August 1, 2023 | 6:20 pm
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Accounting is part and parcel of running a small business, but owners may need to be more familiar with the different accounting methods. Choosing between the cash and accrual basis is essential as it affects the recording of transactions, management of finances, or paying taxes. But what’s the difference between cash basis and accrual basis accounting? And how do you know which is appropriate for your business? The main difference between accrual basis and cash basis is the timing of when transactions are tracked or recorded.
Each accounting method has advantages and disadvantages, so you need to assess and choose which one your business needs. This guide breakdown the differences between accrual and cash basis and the pros and cons of each method.
What’s the difference between cash basis and accrual basis accounting?
Small businesses must understand the differences between each accounting method as it impacts how financial transactions are recorded and reported. Understanding both ways helps small business owners make informed decisions, comply with accounting standards, and present a clear financial picture.
What is the accrual basis of accounting?
In the accrual basis
accounting method, you record your income and expense as accrued.
There’s no need to wait to receive your money or pay your bills when recording transactions.
For instance, revenue is recognized in the books on services rendered or goods sold, even though the customer hasn’t paid yet. Likewise, you record your expenses as soon as a bill or invoice is received, even when not settled.
Since income and expenses are tracked before money changes hands, your books should show accounts payable and accounts receivable records. Knowing how much money you will earn and spend also gives you a more accurate picture of your business’s financial status.
What is the purpose of the accrual basis of accounting?
There are instances when it’s best to use the
accrual basis for your accounting method.
Large businesses with a more complex financial management system mainly use the accrual basis. On top of cash flow, these businesses need to track their assets, investments, and liabilities to depict an accurate financial picture.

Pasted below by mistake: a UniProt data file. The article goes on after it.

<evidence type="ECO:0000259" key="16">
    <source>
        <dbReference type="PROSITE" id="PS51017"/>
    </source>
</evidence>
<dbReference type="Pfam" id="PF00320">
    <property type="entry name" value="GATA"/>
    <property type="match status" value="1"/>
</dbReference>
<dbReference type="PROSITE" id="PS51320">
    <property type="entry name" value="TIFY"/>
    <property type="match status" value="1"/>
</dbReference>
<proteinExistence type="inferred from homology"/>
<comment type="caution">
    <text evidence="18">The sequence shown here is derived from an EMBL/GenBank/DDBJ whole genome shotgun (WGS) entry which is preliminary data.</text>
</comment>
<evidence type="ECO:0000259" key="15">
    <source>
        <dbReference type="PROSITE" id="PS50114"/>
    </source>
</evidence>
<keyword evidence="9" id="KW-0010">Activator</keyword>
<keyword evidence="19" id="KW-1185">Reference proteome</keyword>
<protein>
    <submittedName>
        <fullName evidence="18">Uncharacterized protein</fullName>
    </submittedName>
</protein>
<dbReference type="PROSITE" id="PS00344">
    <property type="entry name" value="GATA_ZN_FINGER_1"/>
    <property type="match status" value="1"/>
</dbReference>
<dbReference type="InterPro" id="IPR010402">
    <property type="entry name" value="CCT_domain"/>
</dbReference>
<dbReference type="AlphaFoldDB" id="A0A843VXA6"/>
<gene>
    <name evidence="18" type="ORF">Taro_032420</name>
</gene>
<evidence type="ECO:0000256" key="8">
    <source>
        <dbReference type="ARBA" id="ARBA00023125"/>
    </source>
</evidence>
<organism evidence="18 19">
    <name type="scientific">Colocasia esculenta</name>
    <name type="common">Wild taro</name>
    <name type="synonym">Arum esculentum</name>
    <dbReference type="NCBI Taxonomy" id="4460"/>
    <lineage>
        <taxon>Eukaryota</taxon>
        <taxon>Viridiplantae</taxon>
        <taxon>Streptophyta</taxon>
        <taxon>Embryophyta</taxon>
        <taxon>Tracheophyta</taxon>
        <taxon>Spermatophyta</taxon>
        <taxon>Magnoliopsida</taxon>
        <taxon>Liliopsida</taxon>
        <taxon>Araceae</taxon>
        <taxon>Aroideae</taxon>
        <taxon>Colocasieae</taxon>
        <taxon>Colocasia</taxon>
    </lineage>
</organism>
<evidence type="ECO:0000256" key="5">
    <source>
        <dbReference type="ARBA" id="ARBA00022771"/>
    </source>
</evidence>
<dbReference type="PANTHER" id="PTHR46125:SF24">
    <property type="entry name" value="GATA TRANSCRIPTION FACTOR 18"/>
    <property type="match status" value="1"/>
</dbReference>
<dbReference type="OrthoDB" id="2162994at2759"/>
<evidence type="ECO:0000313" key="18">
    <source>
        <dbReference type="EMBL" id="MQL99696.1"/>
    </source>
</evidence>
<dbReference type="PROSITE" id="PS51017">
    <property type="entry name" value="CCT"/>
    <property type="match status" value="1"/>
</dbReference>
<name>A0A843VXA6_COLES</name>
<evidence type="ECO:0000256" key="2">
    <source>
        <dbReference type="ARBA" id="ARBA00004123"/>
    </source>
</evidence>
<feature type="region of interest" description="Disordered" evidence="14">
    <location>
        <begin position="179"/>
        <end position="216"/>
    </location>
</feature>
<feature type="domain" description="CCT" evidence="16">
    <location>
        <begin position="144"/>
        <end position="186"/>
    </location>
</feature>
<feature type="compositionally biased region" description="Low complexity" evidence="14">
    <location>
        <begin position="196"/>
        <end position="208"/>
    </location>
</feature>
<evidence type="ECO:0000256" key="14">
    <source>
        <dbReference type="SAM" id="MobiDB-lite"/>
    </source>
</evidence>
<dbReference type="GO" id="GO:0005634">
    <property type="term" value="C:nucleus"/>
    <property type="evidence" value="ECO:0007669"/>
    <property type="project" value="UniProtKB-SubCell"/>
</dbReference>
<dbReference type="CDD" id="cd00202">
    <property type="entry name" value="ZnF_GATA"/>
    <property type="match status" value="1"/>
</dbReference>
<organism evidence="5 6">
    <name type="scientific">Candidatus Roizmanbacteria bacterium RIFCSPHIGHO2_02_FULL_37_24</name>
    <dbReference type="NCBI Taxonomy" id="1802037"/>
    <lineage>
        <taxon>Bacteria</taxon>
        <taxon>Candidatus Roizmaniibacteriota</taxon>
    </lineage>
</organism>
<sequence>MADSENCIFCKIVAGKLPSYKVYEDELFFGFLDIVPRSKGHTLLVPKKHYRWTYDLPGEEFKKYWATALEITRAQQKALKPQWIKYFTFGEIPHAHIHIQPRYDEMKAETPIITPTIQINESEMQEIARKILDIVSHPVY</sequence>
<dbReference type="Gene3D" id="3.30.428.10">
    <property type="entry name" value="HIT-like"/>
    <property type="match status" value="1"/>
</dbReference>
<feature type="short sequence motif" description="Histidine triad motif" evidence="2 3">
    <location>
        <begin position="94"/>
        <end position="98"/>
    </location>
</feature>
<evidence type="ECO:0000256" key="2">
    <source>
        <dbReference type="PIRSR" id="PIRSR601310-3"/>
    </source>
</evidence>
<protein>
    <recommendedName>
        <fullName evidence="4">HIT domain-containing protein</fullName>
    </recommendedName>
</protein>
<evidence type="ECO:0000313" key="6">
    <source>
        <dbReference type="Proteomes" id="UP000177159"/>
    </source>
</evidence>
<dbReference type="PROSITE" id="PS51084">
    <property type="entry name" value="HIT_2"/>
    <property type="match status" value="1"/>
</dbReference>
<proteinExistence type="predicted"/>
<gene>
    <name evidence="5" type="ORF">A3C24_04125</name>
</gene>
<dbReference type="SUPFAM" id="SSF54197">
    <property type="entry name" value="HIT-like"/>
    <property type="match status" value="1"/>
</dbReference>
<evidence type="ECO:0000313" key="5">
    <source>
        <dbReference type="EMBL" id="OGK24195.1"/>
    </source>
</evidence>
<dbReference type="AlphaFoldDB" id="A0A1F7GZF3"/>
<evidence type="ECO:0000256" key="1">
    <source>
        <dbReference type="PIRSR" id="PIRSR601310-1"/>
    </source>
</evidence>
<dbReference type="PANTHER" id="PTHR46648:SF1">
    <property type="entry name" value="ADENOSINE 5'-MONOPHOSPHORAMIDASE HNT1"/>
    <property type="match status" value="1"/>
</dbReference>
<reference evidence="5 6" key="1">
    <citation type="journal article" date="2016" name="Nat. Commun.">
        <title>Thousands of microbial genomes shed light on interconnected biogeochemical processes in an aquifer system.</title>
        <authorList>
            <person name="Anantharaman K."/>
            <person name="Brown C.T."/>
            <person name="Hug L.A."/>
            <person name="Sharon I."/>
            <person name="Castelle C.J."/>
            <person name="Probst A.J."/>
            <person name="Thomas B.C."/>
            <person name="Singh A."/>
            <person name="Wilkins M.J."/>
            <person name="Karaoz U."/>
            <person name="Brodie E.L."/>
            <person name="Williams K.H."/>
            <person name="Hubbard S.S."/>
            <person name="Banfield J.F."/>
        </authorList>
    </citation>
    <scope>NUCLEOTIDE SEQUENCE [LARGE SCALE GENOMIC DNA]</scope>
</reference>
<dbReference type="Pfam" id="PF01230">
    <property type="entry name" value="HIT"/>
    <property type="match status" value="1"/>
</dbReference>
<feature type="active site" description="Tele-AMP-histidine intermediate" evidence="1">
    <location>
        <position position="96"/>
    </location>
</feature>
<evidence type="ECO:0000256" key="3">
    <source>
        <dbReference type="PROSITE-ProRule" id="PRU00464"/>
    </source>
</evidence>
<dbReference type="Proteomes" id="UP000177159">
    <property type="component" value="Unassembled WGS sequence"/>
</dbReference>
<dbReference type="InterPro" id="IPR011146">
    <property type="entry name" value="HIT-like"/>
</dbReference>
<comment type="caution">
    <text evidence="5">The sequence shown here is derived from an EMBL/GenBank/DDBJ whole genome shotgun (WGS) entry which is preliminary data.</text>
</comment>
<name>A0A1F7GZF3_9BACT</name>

Big companies also usually deal with financial transactions involving credit and invoicing at a later date, which the accrual basis correctly tracks.
Small businesses can also use the accrual basis, especially if they have inventory to account for. It’s also best for companies that make or accept credit card payments to use the accrual basis since banks can take a few days to reflect these payments on your account.
What is the cash basis of accounting?
The cash basis method, or cash receipts and disbursements method, is a more simplistic way
of tracking your transactions.
Unlike the accrual basis, the cash basis method lets you record your transactions once money changes hands. This method also does not track accounts payable and receivable since you only record revenue after receiving the money and expense after paying for it.
Who uses cash basis accounting?
Many sole proprietorships and small businesses that are short on staff prefer using the cash
basis because it is easier to maintain. Furthermore, this method is more straightforward
when tracking your transactions.
This method is also excellent for cash-only businesses, like sari-sari stores and vending machines, since they mostly don’t need to consider credit-related transactions.
What are examples of accrual and cash basis in business?
Your choice of accounting method dramatically affects how you do your business - from
recording transactions, monitoring financial status, building external relationships, and
Here are the ways accrual basis and cash basis are applied in business:
In business, bookkeeping includes recording all your transactions on a ledger, essential in tracking your financial activities and claiming possible tax deductions. How you track and recognize your revenue and expense mainly depends on the chosen accounting method.